Mastering the Medium

Our newest Counterpane blog post is here!

RTT Director of Programs, Bruce Coffey, suggests how and why we can learn to stay present in our digital age.

“I believe there’s a wave cresting and I think you want to be on it,” he says, offering a solution for how all of us – adults, teenagers, and students – can untether ourselves from screens, social media, and the constant pull of being connected.

In the post, he references recent essays and appeals that question the dominance of the iPhone. Additionally, he references recent long-form literature – (that means books!) – that explore the effects of information technology and the Internet.

Coffey draws on his experience as a Middle School teacher, explaining that the way we talk to students about how to engage with technology also suggests how we should examine – and perhaps change – our own behavior as well.

Yet, we live in a world that is has become more dependent on digital media. We cannot ignore it. Rather, Coffey argues, we must learn to control it – master it – so that it serves its its users, and does not control us.

Coffey tells his students, “Armed with this information, they must understand that the computer (and the iPhone) are both a tool and a temptation.  If we understand the temptation, then perhaps we can learn to use the computer as a tool.”

It seems like a daunting task, but it doesn’t have to be. The key is working together. Coffey writes, “I think if we join hands – if we’re willing to broach the concept – in our work environments, on our dates, in certain social outings, and especially with our families – we can regain what was lost ‘before the Internet’.”  We must help each other to learn how to be Masters of the Medium.

Spring 2017 Newsletter

The Spring 2017 One School, One Book newsletter is here!

Learn from educators who share their experiences with OSOB in Tips from the Field. Find out how to best get students excited, be inclusive, and spread the word about reading together.

Bill Harley, Grammy-award winning musician and author of the Charlie Bumpers series, shares thoughts on teaching, his books, and OSOB.

Meet Cathy Mitchell, Program Director at Read to Them. She is the go-to gal for One District, One Book and our statewide reading programs, Texas Reads One Book and Arkansas Reads One Book.

Read about Richland Elementary School’s success in getting families to read together. See how they staged an introductory assembly, held trivia games, made crafts, and more to make the story come alive.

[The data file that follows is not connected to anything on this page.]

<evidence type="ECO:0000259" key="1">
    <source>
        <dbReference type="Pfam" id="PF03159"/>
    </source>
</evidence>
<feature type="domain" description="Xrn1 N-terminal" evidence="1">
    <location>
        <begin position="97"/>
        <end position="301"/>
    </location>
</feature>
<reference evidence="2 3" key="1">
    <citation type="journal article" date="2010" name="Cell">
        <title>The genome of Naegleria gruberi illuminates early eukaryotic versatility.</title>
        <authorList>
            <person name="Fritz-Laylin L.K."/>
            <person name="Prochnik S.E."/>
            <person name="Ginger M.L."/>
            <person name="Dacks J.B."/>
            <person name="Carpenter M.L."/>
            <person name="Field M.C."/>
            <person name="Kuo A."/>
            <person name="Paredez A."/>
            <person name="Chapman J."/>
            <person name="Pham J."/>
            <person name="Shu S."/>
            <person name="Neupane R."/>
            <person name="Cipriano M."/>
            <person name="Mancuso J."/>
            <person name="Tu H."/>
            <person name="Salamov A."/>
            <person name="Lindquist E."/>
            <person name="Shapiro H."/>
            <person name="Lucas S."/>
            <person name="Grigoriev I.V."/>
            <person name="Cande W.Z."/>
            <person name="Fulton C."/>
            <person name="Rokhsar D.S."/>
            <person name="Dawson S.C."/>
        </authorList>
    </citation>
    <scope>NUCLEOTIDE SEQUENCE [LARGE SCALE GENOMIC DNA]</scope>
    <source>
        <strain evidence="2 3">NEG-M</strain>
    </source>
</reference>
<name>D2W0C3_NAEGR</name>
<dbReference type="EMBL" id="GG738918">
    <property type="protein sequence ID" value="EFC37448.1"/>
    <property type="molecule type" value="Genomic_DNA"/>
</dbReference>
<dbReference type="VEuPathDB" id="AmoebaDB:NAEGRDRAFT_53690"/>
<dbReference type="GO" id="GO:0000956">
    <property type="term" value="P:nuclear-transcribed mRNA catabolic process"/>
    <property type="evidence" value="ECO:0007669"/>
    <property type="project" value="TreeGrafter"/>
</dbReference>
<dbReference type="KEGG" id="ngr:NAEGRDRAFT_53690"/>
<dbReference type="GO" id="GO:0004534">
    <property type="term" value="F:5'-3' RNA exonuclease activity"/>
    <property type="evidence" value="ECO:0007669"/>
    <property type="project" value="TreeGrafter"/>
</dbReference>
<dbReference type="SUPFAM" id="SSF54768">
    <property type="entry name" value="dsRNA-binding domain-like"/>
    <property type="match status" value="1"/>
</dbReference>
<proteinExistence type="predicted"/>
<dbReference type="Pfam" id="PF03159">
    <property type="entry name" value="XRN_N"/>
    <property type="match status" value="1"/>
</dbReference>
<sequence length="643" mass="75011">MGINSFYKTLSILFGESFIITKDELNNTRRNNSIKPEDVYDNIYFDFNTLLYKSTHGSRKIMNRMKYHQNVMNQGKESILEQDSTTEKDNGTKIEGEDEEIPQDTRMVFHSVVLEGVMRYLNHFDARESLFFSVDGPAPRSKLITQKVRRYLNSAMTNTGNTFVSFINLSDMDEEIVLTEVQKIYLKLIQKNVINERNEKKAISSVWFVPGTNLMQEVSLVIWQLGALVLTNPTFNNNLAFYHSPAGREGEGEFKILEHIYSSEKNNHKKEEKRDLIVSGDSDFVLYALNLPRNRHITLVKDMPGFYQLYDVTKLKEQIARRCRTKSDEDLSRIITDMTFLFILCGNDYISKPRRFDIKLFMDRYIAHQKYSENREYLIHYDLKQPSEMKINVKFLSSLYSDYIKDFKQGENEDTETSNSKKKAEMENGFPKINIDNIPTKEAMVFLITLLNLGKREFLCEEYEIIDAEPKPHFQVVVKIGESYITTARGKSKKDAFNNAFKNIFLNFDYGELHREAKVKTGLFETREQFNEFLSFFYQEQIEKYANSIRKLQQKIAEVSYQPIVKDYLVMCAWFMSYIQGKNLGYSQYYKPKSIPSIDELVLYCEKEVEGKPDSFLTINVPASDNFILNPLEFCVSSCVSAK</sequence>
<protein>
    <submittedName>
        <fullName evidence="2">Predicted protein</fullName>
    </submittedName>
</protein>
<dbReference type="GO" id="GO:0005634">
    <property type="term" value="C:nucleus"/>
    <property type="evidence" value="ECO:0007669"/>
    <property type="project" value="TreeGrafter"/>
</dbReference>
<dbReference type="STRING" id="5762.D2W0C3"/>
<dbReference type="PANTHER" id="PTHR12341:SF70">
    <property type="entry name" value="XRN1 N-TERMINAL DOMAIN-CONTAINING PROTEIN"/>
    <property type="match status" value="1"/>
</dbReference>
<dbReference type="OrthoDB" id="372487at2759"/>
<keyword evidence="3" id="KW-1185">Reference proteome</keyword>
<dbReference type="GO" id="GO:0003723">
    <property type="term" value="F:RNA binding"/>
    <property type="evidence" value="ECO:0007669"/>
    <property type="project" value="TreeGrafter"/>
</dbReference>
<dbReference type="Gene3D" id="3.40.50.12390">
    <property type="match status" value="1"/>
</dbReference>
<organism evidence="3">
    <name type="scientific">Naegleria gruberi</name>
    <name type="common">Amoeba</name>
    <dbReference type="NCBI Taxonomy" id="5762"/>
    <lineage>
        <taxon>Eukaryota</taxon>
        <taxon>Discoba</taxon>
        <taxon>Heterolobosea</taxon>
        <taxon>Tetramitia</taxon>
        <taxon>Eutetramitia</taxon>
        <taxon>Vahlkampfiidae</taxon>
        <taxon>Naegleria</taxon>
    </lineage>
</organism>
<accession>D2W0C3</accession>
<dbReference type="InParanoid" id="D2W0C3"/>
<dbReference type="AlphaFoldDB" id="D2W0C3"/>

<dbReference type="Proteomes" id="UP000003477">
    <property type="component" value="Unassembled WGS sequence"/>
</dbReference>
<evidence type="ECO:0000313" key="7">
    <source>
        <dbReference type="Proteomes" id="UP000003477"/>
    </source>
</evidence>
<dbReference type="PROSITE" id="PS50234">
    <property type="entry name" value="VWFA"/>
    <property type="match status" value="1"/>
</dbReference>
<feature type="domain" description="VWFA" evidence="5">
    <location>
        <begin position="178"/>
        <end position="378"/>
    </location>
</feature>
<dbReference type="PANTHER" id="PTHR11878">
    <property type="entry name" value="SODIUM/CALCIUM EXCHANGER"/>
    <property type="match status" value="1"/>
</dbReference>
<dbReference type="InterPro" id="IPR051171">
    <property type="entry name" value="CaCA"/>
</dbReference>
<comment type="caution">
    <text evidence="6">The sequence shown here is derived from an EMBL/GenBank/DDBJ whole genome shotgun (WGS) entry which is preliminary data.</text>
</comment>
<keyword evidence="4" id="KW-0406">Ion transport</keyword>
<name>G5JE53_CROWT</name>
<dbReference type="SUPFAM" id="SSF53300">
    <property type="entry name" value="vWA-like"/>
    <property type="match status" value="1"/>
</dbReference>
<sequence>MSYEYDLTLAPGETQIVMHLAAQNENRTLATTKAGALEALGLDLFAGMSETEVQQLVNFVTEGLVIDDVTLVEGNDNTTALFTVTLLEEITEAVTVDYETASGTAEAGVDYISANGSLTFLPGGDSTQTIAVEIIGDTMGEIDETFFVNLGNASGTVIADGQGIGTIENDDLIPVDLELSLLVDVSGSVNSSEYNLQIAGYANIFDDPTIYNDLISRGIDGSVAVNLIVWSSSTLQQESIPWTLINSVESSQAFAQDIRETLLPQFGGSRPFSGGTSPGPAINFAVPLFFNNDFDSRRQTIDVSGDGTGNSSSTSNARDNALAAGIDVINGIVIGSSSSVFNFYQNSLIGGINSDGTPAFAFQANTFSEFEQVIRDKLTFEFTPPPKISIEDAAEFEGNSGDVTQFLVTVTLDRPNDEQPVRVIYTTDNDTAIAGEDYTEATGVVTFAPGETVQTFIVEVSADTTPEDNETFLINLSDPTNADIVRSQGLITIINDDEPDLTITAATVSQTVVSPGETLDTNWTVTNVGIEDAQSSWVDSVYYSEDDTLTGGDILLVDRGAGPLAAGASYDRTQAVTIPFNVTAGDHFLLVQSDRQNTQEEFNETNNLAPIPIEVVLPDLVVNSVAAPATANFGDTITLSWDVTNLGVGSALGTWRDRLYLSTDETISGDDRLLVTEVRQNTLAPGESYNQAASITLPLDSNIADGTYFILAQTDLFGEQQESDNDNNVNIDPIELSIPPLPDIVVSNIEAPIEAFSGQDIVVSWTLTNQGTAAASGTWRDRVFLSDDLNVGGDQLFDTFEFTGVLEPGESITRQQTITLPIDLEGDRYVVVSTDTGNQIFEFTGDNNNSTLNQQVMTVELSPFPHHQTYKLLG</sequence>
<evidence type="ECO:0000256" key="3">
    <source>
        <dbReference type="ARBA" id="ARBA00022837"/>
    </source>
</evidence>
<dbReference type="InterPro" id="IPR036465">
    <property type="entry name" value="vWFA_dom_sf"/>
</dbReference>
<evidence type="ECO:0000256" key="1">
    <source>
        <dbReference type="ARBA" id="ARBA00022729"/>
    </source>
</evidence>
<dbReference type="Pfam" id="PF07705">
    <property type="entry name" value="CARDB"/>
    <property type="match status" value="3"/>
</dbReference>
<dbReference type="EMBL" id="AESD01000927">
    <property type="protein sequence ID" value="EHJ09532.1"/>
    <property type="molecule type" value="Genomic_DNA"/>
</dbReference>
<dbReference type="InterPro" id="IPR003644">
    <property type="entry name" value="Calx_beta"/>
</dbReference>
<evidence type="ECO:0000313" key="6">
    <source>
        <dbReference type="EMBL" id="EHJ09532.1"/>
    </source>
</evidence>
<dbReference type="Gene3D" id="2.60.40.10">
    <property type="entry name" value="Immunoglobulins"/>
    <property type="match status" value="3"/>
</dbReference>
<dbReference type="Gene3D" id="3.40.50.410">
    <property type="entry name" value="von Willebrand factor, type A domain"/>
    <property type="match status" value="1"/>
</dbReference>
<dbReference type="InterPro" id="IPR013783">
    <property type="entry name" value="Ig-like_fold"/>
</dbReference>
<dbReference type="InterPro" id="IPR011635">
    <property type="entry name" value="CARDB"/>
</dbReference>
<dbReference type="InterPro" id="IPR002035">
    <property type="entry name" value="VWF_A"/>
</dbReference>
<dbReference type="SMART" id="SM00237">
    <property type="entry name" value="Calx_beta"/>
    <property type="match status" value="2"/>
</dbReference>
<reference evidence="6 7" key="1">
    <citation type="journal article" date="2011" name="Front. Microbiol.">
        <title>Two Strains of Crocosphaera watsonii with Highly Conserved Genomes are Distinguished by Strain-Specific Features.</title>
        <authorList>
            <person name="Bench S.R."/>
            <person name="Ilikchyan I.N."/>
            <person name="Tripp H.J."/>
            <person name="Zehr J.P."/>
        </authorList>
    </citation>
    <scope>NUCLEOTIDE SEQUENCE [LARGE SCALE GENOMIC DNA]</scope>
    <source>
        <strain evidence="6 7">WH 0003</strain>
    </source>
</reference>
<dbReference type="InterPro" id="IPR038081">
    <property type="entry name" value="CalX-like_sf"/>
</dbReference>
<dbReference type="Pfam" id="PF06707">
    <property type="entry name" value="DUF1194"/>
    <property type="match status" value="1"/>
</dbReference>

Discover how Forest Heights Elementary School in Harrison, Arkansas got their students, parents, and educators excited about Nim’s Island.

An Update On AROB

This spring, schools in Little Rock and all across Arkansas have been participating in the novel Family Financial Literacy program, Arkansas Reads One Book.

What is Family Financial Literacy?  That’s when a whole school community, district, or state (!) reads a fine, quality children’s novel together, exploring its themes and sparking a rich community-wide conversation.  (That’s Family Literacy.)  But when the novel in question – The Lemonade War, by Jacqueline Davies – involves economics (in this case dueling lemonade stands), it allows schools and families to also explore some math and basic economic principles.  (That’s Financial Literacy.)  Put ’em together and you’ve got…Family Financial Literacy.

Reading the The Lemonade War by Jacqueline Davies, Arkansas’ mission to read one book has been widely successful with schools, parents, and students. Schools across the state have worked to explore and develop fun, story-related activities that both get the kids excited to read and teach them something about math and family economics.

Mabelvale Elementary in Little Rock, Arkansas sold handmade items like personally designed mugs and gave the proceeds to The Animal Village, a local animal shelter. One 4th grade student, Madison B., said of her experience:

“I really enjoyed the Lemonade War. My group and I were successful with our Snack Shop. The most important thing I learned was if you are creating a business, make sure you have a good product and keep track of your money.”